Endangered Lynxes Are Being Abandoned — We're Suing

An open-pit mine would push lynxes closer to the brink.
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Hi Everyaction,

Known for their tufted ears, Canada lynxes used to be abundant in Minnesota. Now as few as 50 remain there.

These beautiful cats continue to be brutally trapped. Now the federal officials in charge of protecting them have pushed lynxes closer to the brink: They're letting a 528-acre open-pit mine destroy the heart of lynx homeland.

It must be stopped, so we've gone to court to block it. You can help with a gift to the Saving Life on Earth Fund.

Open-pit copper mining is not allowed in the Superior National Forest of northeastern Minnesota. But rather than reject the proposed copper mine and protect our public land, the Forest Service instead agreed to trade away that publicly owned land so the mine could proceed.

This underhanded trick is despicable — and violates the Endangered Species Act.

Pawprints of Canada lynxes have been found on the mine site, so we know destroying this forest would push these cats closer to the brink.

The project would destroy nearly 4,000 acres of forest and wetlands, home to lynxes and other wildlife — like northern long-eared bats — with open-pit mines, waste-rock stockpiles and mining infrastructure.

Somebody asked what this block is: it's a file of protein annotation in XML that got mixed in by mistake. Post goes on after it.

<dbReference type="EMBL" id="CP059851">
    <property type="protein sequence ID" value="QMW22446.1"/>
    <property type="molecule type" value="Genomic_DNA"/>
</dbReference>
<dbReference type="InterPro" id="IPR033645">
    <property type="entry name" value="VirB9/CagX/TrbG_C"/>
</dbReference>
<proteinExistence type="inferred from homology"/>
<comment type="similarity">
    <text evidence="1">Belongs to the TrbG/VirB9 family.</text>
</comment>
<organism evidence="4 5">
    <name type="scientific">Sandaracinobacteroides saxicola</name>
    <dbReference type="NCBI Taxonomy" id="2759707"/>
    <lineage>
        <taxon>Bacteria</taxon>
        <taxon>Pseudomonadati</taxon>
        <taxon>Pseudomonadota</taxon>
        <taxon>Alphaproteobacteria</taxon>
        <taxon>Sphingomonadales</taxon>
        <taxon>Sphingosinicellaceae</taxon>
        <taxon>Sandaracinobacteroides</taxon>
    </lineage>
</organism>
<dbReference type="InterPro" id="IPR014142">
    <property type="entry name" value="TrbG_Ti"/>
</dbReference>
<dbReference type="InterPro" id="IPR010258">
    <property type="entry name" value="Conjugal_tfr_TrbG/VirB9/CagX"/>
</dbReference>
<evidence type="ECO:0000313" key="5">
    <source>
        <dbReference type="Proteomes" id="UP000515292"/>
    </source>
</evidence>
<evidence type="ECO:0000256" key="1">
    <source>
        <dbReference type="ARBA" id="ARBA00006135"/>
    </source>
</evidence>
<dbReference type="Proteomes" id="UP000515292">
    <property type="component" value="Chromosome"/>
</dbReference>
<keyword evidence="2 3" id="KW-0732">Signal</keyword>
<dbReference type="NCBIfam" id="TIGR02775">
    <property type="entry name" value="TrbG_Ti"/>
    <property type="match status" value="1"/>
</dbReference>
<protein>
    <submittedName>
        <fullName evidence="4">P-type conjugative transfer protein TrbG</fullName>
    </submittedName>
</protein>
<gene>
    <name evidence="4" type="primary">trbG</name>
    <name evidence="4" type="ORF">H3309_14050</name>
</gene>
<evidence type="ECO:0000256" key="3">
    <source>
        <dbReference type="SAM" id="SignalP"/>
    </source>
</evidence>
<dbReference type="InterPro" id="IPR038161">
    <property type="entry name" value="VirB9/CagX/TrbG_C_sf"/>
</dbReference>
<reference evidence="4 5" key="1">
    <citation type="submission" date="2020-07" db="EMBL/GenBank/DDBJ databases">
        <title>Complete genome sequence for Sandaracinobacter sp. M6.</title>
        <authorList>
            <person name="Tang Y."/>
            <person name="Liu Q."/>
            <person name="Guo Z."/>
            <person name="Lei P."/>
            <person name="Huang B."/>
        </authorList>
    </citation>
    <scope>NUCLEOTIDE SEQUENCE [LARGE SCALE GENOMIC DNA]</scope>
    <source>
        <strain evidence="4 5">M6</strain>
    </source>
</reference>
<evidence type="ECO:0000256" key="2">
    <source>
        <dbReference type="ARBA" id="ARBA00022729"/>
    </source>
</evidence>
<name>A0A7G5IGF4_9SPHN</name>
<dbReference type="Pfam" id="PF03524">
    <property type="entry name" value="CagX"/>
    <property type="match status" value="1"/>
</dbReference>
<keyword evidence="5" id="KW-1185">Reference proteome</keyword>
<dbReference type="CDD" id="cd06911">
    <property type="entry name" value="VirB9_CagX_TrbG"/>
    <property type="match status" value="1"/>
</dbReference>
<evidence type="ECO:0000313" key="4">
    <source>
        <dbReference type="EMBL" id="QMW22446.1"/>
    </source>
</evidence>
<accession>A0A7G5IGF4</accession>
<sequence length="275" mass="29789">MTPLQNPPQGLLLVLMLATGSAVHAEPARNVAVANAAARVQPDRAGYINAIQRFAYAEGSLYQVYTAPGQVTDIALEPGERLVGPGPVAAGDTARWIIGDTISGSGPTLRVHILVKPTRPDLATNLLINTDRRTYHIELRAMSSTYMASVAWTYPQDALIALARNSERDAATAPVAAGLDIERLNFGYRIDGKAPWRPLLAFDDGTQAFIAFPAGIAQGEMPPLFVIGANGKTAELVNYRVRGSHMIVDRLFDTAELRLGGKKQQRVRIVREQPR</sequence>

Most of the destruction would be permanent.

The Act requires federal agencies to protect habitat for threatened and endangered species — and that's why we'll see them in court: to save lynxes and other species and uphold the Act.

We're already in court to keep traps from killing these endangered cats. Our latest legal action builds on that, to secure a future for lynxes and guard their home.

We won't let government agencies stand idly by while protected wildlife goes extinct. And we know you won't, either.

Please help with a gift to the Saving Life on Earth Fund.

For the wild,

Kierán Suckling

Kierán Suckling
Executive Director
Center for Biological Diversity


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Photo of lynxes from Deposit Photos.
Center for Biological Diversity
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